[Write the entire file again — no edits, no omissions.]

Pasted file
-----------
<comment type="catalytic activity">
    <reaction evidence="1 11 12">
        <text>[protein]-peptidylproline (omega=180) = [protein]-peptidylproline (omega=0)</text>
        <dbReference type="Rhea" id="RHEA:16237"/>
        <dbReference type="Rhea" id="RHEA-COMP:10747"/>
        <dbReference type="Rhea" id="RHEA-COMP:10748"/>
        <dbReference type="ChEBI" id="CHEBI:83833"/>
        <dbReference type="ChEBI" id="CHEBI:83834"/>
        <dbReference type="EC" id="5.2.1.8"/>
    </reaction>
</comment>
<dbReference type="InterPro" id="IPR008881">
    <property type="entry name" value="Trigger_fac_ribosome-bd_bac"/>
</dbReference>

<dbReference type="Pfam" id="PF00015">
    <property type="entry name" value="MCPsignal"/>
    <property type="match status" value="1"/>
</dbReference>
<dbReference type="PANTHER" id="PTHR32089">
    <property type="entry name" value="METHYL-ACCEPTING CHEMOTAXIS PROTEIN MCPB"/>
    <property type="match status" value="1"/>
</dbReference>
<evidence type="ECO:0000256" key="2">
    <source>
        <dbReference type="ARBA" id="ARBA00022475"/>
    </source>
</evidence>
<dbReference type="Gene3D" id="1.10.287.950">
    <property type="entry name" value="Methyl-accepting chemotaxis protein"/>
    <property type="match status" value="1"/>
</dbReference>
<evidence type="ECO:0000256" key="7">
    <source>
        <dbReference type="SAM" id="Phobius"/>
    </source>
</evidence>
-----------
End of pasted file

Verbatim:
<comment type="catalytic activity">
    <reaction evidence="1 11 12">
        <text>[protein]-peptidylproline (omega=180) = [protein]-peptidylproline (omega=0)</text>
        <dbReference type="Rhea" id="RHEA:16237"/>
        <dbReference type="Rhea" id="RHEA-COMP:10747"/>
        <dbReference type="Rhea" id="RHEA-COMP:10748"/>
        <dbReference type="ChEBI" id="CHEBI:83833"/>
        <dbReference type="ChEBI" id="CHEBI:83834"/>
        <dbReference type="EC" id="5.2.1.8"/>
    </reaction>
</comment>
<dbReference type="InterPro" id="IPR008881">
    <property type="entry name" value="Trigger_fac_ribosome-bd_bac"/>
</dbReference>

<dbReference type="Pfam" id="PF00015">
    <property type="entry name" value="MCPsignal"/>
    <property type="match status" value="1"/>
</dbReference>
<dbReference type="PANTHER" id="PTHR32089">
    <property type="entry name" value="METHYL-ACCEPTING CHEMOTAXIS PROTEIN MCPB"/>
    <property type="match status" value="1"/>
</dbReference>
<evidence type="ECO:0000256" key="2">
    <source>
        <dbReference type="ARBA" id="ARBA00022475"/>
    </source>
</evidence>
<dbReference type="Gene3D" id="1.10.287.950">
    <property type="entry name" value="Methyl-accepting chemotaxis protein"/>
    <property type="match status" value="1"/>
</dbReference>
<evidence type="ECO:0000256" key="7">
    <source>
        <dbReference type="SAM" id="Phobius"/>
    </source>
</evidence>